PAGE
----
Although the volatile politics of Kyrgyzstan rarely garner headlines in the U.S., more than five dozen American families are keeping close tabs on developments here. Each wants to adopt a young orphan from this small republic in Central Asia. For three years now, they've watched from places like Atlanta, Georgia, and Stockton, California, as Kyrgyzstan has undergone a violent revolution, a deadly outbreak of ethnic conflict, and a rocky transition to democracy.
As the "Arab Spring" revolutions dominate the news, Kyrgyzstan is marking the one-year anniversary of another uprising. That one overthrew the authoritarian regime of President Kurmanbek Bakiev, who resigned last April.
Polls closed Sunday in the poor but strategically important Central Asian nation of Kyrgyzstan as citizens turned out to elect a new parliament, after a year that has seen the president flee the country and ethnic riots that left hundreds dead.
Law enforcement authorities in Kyrgyzstan failed to respond adequately to deadly violence that erupted in the southern part of the country in June, according to a Human Rights Watch report released Monday.
Ousted Kyrgyz President Kurmanbek Bakiev said Monday that Sunday's referendum establishing a new constitution was illegitimate. He vehemently denied accusations that he was behind recent violence that killed scores of ethnic Uzbeks.
The United States operates an air base in Kyrgyzstan. The keystone of the Pentagon's Northern Distribution Network, it keeps essential matériel moving into Afghanistan for NATO troops, notwithstanding steady disruption on the roads out of Pakistan.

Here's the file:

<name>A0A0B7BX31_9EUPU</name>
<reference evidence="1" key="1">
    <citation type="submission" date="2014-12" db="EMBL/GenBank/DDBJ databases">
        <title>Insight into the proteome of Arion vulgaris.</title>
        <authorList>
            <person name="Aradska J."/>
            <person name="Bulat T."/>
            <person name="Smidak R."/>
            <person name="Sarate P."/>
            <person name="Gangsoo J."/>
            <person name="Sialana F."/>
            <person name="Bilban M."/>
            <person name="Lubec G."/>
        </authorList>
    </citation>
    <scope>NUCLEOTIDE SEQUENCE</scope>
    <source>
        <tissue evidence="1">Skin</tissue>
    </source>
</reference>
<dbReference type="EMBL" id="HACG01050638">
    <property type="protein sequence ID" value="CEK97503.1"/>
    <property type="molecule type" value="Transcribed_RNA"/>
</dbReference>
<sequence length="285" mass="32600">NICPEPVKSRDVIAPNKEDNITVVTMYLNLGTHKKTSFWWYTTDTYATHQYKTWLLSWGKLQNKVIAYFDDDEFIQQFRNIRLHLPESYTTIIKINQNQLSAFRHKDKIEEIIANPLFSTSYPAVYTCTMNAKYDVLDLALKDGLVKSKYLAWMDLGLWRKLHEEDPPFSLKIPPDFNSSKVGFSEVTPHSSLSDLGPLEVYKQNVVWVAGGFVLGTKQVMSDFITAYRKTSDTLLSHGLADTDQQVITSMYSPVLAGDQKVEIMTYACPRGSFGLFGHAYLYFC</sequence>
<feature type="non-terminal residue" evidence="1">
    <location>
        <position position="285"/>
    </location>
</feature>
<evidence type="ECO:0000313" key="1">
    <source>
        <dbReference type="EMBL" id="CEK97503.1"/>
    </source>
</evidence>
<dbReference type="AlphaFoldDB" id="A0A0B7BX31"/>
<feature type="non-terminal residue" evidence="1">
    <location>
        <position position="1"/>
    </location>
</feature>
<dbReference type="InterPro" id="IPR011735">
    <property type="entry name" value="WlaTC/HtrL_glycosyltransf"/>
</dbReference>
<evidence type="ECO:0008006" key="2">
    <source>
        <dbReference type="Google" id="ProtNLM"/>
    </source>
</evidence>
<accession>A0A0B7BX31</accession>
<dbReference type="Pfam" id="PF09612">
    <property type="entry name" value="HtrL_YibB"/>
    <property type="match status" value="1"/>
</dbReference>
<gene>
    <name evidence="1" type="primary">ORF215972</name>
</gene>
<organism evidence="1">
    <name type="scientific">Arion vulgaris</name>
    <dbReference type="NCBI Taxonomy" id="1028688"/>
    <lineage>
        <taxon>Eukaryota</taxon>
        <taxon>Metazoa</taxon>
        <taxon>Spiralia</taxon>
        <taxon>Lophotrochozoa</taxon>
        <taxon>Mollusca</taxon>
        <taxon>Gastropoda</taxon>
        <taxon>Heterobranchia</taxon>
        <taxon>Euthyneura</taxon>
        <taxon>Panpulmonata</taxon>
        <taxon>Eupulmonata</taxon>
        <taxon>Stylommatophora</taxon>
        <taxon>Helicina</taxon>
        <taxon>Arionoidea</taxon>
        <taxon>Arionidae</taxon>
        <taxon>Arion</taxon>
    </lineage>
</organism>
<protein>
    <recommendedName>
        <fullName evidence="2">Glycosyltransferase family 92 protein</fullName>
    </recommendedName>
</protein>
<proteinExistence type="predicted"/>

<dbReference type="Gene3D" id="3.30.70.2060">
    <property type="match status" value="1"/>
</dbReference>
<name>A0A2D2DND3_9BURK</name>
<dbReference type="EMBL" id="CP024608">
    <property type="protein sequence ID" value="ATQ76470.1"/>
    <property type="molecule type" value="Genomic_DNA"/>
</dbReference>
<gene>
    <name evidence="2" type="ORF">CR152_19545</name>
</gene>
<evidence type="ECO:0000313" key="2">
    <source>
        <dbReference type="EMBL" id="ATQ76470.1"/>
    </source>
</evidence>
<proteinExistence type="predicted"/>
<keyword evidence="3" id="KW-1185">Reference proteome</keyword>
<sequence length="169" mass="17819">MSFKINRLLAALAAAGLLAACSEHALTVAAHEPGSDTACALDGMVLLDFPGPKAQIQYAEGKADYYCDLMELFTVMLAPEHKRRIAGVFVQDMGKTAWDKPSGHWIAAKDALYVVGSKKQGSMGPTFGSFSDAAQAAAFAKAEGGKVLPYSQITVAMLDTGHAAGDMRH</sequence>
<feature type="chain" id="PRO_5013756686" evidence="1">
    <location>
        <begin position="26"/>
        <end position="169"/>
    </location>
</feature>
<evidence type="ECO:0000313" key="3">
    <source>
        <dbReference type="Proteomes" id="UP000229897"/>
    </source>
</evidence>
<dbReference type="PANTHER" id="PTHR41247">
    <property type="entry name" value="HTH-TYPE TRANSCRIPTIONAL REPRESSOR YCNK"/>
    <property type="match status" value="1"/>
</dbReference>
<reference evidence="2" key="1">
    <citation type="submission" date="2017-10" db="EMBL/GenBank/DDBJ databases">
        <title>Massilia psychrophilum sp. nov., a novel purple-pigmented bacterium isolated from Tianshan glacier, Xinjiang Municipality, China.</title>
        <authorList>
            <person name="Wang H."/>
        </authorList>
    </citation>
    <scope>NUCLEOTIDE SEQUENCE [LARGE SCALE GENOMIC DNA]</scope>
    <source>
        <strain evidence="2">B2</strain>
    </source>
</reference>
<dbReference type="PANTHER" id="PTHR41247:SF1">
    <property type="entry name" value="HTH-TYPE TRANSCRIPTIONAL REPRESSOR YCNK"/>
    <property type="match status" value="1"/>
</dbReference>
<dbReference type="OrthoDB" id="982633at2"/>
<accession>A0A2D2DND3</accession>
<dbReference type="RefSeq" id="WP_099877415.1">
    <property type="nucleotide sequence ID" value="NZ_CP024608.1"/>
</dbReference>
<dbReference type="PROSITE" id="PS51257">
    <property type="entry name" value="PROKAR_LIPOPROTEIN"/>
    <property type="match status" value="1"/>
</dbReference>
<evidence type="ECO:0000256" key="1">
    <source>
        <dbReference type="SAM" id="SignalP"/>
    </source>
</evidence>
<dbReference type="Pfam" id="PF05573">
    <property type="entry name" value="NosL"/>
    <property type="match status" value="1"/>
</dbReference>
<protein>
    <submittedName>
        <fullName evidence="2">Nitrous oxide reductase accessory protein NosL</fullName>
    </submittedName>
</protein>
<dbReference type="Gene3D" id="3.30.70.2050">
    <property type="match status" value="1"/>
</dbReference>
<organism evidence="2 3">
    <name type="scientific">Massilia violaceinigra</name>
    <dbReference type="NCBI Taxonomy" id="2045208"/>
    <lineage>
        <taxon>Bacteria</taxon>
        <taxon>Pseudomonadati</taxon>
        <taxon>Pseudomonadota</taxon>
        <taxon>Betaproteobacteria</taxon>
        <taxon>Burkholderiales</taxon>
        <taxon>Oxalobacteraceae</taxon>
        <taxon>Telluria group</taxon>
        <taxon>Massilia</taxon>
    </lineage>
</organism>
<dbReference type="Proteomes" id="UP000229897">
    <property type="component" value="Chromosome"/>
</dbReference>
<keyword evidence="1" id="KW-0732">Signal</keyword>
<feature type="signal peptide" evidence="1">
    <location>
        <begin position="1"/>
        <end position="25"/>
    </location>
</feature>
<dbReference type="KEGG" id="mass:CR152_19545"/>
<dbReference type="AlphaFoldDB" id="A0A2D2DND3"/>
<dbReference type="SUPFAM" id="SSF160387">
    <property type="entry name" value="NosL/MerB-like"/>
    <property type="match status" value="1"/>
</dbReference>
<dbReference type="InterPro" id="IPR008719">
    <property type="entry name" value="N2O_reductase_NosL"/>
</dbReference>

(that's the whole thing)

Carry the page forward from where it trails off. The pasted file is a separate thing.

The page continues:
The situation in Kyrgystan is much more complex than initial reports indicate, Secretary of State Hillary Clinton said Friday, and allegations that violence in that Central Asian country has been instigated "have to be taken seriously."
Tens of thousands of Uzbeks are fleeing ethnic violence in southern Kyrgyzstan amid what one aid official described Sunday as a "humanitarian catastrophe," according to the International Committee of the Red Cross.
The nice thing about people new to power is they haven't yet learned the pretensions of state. When we arrived at the Kyrgyz Defense Ministry to interview Roza Otunbayeva, the chairwoman of the interim government, no one checked our identities, there were no metal detectors, and no one frisked us or checked our equipment.
Tensions remained high in Kyrgyzstan early Sunday after two days of ethnic clashes left dozens of people dead and more than 1,000 others injured since fighting broke out Thursday night, state media reported.